wester

1
[wes-ter]

Origin of wester

1
First recorded in 1920–25; west + -er1

wester

2
[wes-ter]
verb (used without object)
  1. (of heavenly bodies) to move or tend westward.
  2. to shift or veer toward the west.

Origin of wester

2
Middle English word dating back to 1325–75; see origin at west, -er6
Dictionary.com Unabridged Based on the Random House Unabridged Dictionary, © Random House, Inc. 2018

Examples from the Web for wester

Historical Examples of wester

  • "Do—with—him," slowly repeated the Nor'-Wester in a low, vibrating voice.

  • "Here you, waken up," commanded the Nor'-Wester, kicking him and shaking him roughly.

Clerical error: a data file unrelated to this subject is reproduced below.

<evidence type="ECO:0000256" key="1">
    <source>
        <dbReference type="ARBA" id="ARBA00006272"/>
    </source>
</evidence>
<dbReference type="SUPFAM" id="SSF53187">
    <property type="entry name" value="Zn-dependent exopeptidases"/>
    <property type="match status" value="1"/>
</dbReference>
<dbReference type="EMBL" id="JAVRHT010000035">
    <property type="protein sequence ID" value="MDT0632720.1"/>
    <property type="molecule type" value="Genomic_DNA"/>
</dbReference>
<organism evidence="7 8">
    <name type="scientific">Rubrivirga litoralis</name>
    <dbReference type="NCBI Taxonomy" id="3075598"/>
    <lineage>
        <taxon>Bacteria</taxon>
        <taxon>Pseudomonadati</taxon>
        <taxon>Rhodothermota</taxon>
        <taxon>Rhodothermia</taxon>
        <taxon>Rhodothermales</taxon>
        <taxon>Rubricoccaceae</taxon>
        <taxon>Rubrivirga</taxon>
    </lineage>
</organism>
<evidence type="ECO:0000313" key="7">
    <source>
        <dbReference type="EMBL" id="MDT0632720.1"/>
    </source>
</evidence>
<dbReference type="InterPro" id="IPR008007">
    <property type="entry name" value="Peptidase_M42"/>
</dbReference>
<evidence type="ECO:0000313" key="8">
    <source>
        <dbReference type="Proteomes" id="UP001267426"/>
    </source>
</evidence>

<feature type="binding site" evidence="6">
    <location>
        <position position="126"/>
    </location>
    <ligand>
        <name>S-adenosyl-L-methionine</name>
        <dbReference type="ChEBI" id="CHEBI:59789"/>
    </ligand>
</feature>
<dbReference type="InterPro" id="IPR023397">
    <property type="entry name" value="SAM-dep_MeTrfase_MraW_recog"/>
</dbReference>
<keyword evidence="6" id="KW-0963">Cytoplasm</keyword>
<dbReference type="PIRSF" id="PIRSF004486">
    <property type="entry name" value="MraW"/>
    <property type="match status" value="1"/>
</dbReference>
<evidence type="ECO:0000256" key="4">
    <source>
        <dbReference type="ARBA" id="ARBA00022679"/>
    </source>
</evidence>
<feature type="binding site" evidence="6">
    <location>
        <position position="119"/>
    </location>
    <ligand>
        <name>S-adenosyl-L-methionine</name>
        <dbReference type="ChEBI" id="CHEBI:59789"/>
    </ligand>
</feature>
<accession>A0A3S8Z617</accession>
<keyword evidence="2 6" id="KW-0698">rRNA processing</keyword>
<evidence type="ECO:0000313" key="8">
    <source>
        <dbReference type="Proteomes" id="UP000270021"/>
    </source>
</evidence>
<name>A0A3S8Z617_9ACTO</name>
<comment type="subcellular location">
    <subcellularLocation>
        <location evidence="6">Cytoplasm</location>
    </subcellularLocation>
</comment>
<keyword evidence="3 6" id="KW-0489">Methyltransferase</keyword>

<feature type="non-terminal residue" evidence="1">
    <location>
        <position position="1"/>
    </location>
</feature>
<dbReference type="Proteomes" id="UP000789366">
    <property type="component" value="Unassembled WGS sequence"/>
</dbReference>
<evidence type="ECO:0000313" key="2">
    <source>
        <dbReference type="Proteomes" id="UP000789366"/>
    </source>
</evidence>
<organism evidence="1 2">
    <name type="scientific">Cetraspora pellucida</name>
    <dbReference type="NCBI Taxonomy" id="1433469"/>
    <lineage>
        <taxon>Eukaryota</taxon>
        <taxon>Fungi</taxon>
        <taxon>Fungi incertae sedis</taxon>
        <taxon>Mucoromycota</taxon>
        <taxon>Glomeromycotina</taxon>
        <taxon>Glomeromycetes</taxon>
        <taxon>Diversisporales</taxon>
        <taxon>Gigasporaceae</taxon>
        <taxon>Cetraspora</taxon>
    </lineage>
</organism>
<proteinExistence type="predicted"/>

• Here comes another with a sou'-wester and a bombazine cloak.

  • "That's our best bet, unless it's a nor'wester," she agreed.

    El Diablo

    Brayton Norton

  • It is only very occasionally in the winter that a nor'-wester blows into it.

    Fishing in British Columbia

    Thomas Wilson Lambert


British Dictionary definitions for wester

wester

verb
  1. (intr) (of the sun, moon, or a star) to move or appear to move towards the west
noun
  1. a strong wind or storm from the west
Collins English Dictionary - Complete & Unabridged 2012 Digital Edition © William Collins Sons & Co. Ltd. 1979, 1986 © HarperCollins Publishers 1998, 2000, 2003, 2005, 2006, 2007, 2009, 2012